UCR convocation welcomes over 6,000 new students

On Monday, Sept. 24, UC Riverside held its New Student Convocation for incoming first-year and transfer students at UCR. The event was organized by the Office of Event Management and Protocol, which reports that there are 4,630 enrolled freshmen and 1,600 enrolled transfers this year. According to an email from Amy Kim, the office’s public events manager, around 3,500 students in total were present at the convocation.

Kim explained that the convocation is a “ceremonial induction into the UCR family designed to promote the shared values of the university – integrity, accountability, excellence and respect.” She also noted that there were “about 86 UCR senior leadership and faculty present at the ceremony, including Chancellor Kim A. Wilcox and Provost and Executive Vice Chancellor Cindy Larive.”

The event began at 6 p.m. on the Pierce Lawn. Students took their seats with the sun setting to their far right behind the Bell Tower and the stage of seated faculty members ahead of them. Larive took the podium to welcome the incoming students and to thank them for coming to the event. She continued her speech by honoring the land that UCR had been built upon, and then introduced the members of UCR’s college administration that were present on the stage behind her.

Larive ceded the microphone to Wilcox, who stressed the importance of student’s role in discovering “future knowledge” and how their active involvement on campus would achieve that. “Some of you might do it in the laboratory,” he illustrated, “or in a research project with a faculty member. But every one of you will shape that future knowledge,” he concluded. “You’ll be worried about the grade your professor will give you (in discussion), but I can assure you those discussions also help the faculty members think about the material.”

Stefany Perez, a first-year major in biochemistry, found the next part of Wilcox’s speech to be “quite memorable,” since “he stated that we (the freshmen and transfers), as new students, were seated within the Pierce Lawn and that in four years or so, we’d meet there (sic) again but as Seniors (sic) and successful Highlanders.”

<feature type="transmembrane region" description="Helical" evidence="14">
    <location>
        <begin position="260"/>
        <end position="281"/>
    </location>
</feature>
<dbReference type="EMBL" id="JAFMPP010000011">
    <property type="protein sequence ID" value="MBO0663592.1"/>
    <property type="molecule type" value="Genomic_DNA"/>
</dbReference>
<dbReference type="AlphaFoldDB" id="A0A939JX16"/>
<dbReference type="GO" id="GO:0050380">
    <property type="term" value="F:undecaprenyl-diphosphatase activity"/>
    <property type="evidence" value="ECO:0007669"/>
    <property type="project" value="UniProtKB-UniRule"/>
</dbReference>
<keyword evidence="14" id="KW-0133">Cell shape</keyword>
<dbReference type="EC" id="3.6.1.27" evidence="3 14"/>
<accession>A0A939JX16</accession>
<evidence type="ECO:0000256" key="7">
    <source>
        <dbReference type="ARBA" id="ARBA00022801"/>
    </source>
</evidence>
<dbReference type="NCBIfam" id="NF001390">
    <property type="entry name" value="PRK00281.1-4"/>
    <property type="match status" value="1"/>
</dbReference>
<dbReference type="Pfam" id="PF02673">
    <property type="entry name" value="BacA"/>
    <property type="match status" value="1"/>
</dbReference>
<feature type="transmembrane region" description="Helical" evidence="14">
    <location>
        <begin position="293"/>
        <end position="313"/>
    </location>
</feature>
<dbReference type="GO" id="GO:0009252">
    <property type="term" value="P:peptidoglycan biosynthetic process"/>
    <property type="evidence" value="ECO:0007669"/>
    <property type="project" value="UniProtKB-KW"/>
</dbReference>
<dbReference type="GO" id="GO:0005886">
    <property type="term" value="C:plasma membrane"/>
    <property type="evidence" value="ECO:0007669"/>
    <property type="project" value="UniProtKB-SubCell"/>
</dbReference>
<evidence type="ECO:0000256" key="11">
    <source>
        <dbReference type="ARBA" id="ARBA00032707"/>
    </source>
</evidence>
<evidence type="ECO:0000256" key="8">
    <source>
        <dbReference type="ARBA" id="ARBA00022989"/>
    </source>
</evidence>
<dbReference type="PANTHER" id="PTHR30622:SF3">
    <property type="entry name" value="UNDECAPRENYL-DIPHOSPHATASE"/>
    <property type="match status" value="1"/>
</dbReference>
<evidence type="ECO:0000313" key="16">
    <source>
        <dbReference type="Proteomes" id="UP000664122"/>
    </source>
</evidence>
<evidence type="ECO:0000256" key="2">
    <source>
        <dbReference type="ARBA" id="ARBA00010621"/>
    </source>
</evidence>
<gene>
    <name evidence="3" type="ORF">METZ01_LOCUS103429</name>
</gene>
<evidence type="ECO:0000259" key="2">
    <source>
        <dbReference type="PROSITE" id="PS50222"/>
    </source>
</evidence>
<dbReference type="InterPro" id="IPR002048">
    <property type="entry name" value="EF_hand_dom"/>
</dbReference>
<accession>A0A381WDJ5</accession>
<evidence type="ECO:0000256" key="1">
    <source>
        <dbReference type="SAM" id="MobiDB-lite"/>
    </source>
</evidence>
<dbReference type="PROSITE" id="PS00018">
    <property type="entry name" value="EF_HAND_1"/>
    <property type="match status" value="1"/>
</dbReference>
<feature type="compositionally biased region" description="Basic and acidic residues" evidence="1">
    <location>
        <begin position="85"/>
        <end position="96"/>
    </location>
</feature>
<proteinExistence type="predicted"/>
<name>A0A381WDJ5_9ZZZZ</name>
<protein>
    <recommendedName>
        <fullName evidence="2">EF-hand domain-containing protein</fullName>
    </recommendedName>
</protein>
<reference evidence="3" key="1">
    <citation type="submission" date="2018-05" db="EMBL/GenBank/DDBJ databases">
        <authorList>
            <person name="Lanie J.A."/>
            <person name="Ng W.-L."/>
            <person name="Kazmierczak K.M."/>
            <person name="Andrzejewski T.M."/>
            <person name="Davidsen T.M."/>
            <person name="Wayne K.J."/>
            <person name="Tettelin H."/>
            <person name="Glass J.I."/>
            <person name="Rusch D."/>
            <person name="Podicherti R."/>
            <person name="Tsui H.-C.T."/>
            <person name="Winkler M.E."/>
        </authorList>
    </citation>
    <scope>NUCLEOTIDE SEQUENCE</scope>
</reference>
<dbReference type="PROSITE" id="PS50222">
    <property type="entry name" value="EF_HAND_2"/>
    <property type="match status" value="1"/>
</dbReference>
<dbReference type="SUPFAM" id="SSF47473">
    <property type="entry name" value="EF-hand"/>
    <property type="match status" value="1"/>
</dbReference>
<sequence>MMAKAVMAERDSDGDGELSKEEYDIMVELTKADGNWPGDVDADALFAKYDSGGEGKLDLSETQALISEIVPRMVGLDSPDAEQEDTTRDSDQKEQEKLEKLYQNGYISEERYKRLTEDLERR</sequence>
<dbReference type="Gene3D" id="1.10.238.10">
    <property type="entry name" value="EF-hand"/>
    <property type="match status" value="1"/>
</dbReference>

Also speaking was Jeffrey Krynski, a 1981 alumni of UCR and president of the UCR Alumni Association. He began by saying college would be “an amazing time” of the students’ lives, “a time in which (they) would be tested on many levels.” Krynski later emphasized that everyone should search for experiences beyond just the classroom, that they should “pursue interests that don’t involve textbooks and required reading.”

Attention was then given to Dylan Rodriguez, a professor of Ethnic Studies and chair of the UCR Academic Senate. As chair he found it to be his “unwavering obligation to find, write, teach and speak the truth” to all students and that in doing so “all of us … inherit a significant historical task: to seize on the fact that the University of California at Riverside is a public institution, a public university, founded to serve a public mission, and that this California public looks and lives more like the people sitting on this lawn than it does at virtually any other university campus in the state, the nation or the world.” Rodriguez took note that “to simply recognize that fact is not enough … when not accompanied with a deep, complex and sometimes risk-embracing commitment to transforming the institutionalized power, relations and institutional culture” that students and faculty experience every day.

The final speech of the night was given by Semi Cole, president of the Associated Students of UCR. Cole stated that the new students had “begun a remarkable journey of becoming a part of a community of dreamers and visionaries.” He told the students that at UCR they would “taste the joys of success and learn great lessons from failure” and that “we are refined by the power of our potential.” At the conclusion of his speech Cole led the audience of new students in UCR’s statement of commitment.

Provost Larive concluded by thanking the students for coming and offering academic advice to them before the event reached its end. The on-stage faculty and the crowd of students proceeded to stand and proclaim UCR’s alma mater “Hail Fair UCR,” with music provided by the UCR Highlander Band.

Litzy Guzman, a gender and sexuality studies major, said that she enjoyed the speeches and that each one “resonated with (her) in one way or another.” She felt that all of the speakers conveyed “the sense of community that is built within UCR.”

The convocation ended at 6:32 p.m., with the first-year students then led to the HUB for dinner and socializing.

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